I said my focus for the year would be on endurance. While it’s a theme that has been moving to the center of my consciousness for a long time, I credit Jennifer Pharr Davis for pointing my gaze to Endurance specifically.
I just finished her book The Pursuit of Endurance. It’s great. It has tons of wisdom on what it means to endure. But it is SO MUCH MORE.
I read a lot. The authors that reel me in most are those who show a deep contemplation of how to live a meaningful life. Pharr Davis is clearly that kind of writer, that kind of thinker.
But lots of writers do that…
So yes, she has compiled some wonderful stories about endurance. But these aren’t stories about enduring passively the shit life deals us. Her stories are about finding, indeed choosing, the tough paths we find meaningful, choosing the paths that are true to ourselves on a deep level. Then they’re about enduring the struggles that come with choosing our own path.
If you know me or follow me, you know I’ve come to love hiking. Unlike Pharr Davis, my love is for some pretty tame day hiking. I share none of the ambition for overcoming significant feats or the time at which they are completed. Yet.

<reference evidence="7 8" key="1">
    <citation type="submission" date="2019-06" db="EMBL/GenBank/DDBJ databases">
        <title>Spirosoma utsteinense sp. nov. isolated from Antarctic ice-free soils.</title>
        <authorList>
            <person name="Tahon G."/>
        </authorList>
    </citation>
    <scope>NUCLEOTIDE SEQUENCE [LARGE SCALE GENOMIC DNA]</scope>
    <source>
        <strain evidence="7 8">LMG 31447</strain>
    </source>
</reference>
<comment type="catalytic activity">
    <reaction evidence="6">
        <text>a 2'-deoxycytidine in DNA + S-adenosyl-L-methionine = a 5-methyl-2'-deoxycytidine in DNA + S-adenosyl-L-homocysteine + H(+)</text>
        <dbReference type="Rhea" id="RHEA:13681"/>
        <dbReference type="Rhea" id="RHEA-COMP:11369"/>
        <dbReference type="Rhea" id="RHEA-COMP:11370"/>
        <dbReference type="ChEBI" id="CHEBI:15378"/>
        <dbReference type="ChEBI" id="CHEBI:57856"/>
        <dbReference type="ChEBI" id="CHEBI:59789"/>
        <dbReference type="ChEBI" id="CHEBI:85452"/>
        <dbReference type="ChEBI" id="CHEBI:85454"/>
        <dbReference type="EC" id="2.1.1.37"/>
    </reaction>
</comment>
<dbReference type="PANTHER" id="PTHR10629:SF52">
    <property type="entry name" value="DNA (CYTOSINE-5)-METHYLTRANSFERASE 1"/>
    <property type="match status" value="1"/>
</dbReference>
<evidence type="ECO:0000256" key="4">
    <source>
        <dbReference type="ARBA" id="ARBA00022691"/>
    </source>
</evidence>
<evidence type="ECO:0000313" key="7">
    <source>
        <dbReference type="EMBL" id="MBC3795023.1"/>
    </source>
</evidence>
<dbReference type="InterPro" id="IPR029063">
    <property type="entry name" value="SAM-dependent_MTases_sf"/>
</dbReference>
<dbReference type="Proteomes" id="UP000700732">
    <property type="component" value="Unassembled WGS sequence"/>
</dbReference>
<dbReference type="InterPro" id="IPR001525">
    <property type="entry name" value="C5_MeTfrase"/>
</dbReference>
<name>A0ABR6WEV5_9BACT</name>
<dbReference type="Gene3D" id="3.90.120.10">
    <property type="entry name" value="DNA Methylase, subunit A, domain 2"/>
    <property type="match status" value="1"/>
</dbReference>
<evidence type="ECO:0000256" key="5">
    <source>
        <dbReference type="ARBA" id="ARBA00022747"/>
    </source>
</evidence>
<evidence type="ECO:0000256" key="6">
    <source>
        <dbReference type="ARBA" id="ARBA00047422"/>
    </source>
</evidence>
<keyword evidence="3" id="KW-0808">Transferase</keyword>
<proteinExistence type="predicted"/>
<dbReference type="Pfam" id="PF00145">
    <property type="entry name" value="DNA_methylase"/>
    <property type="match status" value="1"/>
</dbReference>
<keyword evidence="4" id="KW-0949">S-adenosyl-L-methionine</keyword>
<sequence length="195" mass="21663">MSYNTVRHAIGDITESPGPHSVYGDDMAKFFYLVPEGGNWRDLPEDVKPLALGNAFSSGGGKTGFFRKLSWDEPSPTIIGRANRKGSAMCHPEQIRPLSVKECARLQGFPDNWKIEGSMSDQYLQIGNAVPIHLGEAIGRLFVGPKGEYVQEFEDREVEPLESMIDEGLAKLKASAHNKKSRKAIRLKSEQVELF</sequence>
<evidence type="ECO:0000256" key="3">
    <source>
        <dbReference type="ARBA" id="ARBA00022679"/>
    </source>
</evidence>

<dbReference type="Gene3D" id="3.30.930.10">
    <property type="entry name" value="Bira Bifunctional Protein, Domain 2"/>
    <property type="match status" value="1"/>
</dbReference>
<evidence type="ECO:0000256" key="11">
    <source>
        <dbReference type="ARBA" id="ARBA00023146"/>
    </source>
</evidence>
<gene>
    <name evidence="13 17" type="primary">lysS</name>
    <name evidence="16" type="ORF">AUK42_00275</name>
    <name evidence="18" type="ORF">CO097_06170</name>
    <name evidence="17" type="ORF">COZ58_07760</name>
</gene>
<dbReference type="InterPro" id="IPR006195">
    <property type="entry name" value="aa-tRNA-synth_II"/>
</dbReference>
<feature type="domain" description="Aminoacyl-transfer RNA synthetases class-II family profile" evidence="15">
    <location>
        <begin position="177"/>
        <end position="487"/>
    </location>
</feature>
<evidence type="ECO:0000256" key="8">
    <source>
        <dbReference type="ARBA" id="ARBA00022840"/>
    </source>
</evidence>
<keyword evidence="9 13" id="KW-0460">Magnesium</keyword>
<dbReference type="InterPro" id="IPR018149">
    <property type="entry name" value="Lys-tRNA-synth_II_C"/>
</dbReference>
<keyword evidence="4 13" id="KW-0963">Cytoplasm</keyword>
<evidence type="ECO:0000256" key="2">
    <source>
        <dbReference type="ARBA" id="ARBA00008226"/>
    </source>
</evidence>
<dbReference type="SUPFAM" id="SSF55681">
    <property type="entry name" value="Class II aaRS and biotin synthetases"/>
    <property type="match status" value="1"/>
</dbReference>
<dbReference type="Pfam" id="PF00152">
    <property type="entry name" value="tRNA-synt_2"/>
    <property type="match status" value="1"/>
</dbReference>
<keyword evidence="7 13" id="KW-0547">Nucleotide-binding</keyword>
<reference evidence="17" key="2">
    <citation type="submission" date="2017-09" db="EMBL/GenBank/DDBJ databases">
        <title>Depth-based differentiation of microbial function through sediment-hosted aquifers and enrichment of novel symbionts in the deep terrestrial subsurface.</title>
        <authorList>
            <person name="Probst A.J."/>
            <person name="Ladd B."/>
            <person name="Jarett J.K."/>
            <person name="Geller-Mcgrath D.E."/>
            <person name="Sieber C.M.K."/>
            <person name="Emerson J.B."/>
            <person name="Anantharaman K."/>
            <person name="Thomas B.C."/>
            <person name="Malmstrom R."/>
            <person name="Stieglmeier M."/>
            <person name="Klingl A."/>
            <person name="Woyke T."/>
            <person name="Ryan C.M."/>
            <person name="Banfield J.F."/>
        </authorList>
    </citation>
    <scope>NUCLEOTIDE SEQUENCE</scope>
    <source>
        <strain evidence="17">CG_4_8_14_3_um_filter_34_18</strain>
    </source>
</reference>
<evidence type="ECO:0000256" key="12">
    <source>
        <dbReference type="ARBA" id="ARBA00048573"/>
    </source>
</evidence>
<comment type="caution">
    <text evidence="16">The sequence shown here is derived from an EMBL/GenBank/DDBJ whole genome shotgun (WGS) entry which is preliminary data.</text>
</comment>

But she said something I felt to be viscerally true, which I had learned as I grew to love hiking:
“There is something very powerful and very healing about physical forward motion.”
When in doubt, when in struggle, it is empowering to stand and put one foot in front of the other. Because that is often all we can do, and that physical act reminds our physiology that we can.
So the other thing she said that profoundly resonated with me is: “Hiking is not escapism. Hiking is realism.”
I’m a big fan of realism, of truth seeking. Hiking is a great metaphor for life’s struggles, so I believe her.
Her books, her story, are about finding ourselves. They are about an intentional exploration into our deepest selves. About asking ourselves the most pertinent questions we long to answer. Her writing is about the journey of finding our exquisitely unique parts. And about how part of the answers are found reflected in the complexity of others’ responses to us, as they are on their own journeys
What Pharr Davis does that sets her writing apart is celebrate individuality alongside love of community and a shared greater good. She values understanding and tolerance and finding common ground, and consciously doing so where those things are hardest to find. She doesn’t call it this but I do…
She espouses love.
I recommend her writing highly, and this book in particular.
(Every year I post the books I’ve read that year. I thought I’d start saying something about the ones I really love. I’m not a reviewer, but I’ll always share about books I love.)